Rare footage of 1942 Japanese WWII invasion & victory parade in S’pore available
76 years ago today, Singapore fell to the Japanese.
Cinerama: Art and the Moving Image in Southeast Asia
12 January 2018 - 25 March 2018, 10am-7pm
Singapore Art Museum
By the 1940s, Singapore was the crown jewel in Britain’s Southeast Asian colonies.
They built a naval base here at Sembawang, trumpeting it as the Gibraltar of the East — an impregnable fortress representative of British might.
Spoiler alert: It was not.
The Singapore Strategy that failed
The idea of a fortified Singapore was basically an illusion.
Despite the presence of a naval base in Singapore, the Royal British fleet was never deployed here. It was stationed in North Atlantic and needed 15 weeks to travel to Singapore.
Japanese forces took seven-and-a-half weeks combing through the entire Malayan Peninsula to arrive at Singapore’s doorstep. On bicycles.
British forces thought (incorrectly) that the Japanese would invade via sea.
Hence, their coastal guns were pointed sea-ward. While the British also had a plan that anticipated land-attack from Malaya, the plan was not carried out.
On Jan. 31, 1942, the Allied soldiers withdrew to Singapore and blew a 21-metre gap in the Causeway as a last minute act of desperation to hold back the Japanese.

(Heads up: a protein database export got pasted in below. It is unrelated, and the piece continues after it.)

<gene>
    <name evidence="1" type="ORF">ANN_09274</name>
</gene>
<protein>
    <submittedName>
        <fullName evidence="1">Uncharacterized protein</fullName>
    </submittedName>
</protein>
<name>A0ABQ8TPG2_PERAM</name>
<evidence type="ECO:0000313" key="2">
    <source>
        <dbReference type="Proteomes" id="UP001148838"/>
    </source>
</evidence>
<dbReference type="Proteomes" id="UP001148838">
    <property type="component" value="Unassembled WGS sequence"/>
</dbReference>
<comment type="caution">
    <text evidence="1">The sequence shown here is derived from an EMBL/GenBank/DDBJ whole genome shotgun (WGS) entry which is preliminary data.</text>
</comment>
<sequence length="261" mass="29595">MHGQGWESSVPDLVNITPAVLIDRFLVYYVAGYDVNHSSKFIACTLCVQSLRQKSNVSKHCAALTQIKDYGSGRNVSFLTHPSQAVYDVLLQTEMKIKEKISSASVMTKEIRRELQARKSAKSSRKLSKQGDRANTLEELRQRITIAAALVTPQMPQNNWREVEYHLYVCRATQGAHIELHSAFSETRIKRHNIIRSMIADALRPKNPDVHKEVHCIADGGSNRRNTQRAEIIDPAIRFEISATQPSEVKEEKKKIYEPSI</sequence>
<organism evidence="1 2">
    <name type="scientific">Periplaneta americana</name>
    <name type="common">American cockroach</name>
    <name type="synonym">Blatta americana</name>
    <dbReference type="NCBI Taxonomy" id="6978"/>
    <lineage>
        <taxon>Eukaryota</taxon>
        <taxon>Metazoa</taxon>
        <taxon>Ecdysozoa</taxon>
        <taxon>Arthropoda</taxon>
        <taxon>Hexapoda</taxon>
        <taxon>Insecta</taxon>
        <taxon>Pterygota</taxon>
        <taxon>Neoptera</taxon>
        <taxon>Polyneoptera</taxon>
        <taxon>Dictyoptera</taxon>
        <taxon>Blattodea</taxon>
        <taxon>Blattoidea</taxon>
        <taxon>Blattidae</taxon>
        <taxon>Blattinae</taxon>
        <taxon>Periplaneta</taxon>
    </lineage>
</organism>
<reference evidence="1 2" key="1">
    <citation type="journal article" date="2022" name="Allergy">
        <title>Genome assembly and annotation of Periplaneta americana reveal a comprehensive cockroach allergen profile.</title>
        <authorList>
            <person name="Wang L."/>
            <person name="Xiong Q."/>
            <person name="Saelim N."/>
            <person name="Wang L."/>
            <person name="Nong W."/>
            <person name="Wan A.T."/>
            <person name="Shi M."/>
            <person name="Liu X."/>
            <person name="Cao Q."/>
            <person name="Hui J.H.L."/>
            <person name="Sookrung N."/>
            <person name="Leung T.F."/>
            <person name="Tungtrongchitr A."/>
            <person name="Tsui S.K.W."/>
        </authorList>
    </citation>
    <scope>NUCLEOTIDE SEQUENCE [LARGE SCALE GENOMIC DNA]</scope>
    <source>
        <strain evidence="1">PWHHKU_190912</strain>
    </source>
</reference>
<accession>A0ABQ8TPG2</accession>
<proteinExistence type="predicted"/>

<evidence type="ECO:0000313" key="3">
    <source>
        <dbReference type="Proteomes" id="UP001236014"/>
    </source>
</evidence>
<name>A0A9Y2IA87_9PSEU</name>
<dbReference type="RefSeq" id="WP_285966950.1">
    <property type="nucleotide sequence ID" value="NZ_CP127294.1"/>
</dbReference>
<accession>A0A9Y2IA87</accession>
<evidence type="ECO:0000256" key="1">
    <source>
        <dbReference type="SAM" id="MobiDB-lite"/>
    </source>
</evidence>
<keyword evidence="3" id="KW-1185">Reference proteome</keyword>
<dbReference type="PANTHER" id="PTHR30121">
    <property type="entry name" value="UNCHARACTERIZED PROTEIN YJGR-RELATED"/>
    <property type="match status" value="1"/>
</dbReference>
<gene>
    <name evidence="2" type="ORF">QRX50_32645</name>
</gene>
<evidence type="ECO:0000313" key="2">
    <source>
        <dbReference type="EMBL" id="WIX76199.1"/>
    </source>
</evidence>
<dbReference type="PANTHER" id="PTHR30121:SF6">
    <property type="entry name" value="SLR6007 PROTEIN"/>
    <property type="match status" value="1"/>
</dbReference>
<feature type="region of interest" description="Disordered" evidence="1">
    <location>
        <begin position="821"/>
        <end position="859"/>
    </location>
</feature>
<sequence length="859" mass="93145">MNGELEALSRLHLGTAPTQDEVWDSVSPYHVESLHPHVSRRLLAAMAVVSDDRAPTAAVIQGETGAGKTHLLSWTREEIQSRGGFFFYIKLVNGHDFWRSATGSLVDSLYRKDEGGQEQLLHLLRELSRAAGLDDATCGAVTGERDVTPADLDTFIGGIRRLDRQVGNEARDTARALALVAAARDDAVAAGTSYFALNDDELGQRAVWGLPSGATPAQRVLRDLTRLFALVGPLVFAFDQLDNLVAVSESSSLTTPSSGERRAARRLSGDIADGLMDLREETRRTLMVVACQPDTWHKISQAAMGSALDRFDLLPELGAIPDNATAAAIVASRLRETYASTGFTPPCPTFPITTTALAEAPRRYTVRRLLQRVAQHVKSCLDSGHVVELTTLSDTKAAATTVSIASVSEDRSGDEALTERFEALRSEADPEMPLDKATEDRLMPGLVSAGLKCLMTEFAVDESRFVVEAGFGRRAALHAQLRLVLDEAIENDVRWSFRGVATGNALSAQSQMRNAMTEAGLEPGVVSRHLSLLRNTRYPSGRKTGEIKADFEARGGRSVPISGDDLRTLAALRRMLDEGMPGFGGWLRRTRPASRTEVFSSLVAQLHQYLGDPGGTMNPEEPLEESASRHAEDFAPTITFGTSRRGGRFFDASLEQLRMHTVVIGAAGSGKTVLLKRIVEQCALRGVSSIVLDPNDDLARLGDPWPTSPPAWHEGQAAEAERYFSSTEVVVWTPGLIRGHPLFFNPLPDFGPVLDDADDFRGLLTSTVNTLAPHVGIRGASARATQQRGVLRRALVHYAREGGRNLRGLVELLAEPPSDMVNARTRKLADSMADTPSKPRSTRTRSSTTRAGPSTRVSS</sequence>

Unfortunately, that did not hold them back for long.
On Feb. 8, 1942, the Japanese forces landed in Singapore, at Sarimbun Beach.
When you encounter the enemy after landing, think of yourself as an avenger coming face to face at last with his father’s murderer. Here is a man whose death will lighten your heart.
– Japanese manual to soldiers.
From Sarimbun Beach, the Japanese went on to attack Bukit Timah Hill which offered a wide view of Singapore city and was where the British petrol, oil and supply depots were located.
The Japanese knew this because of information passed on via spies.
On Bukit Timah Hill, the Japanese had a great vantage point from which to fire at Singapore targets.
By Feb. 15, 1942, Singapore had fallen to the Japanese.
The Japanese marched their prisoners of war along the streets and conducted victory parades, beginning the horror that was the Japanese Occupation.
To find out more about the Singapore Strategy and the Fall of Singapore, check out the National Heritage Board’s four-part series here:
- The Singapore Strategy
- The Battle for Singapore
- British Surrender & Japanese Occupation
- Japanese Surrender and Victory Celebrations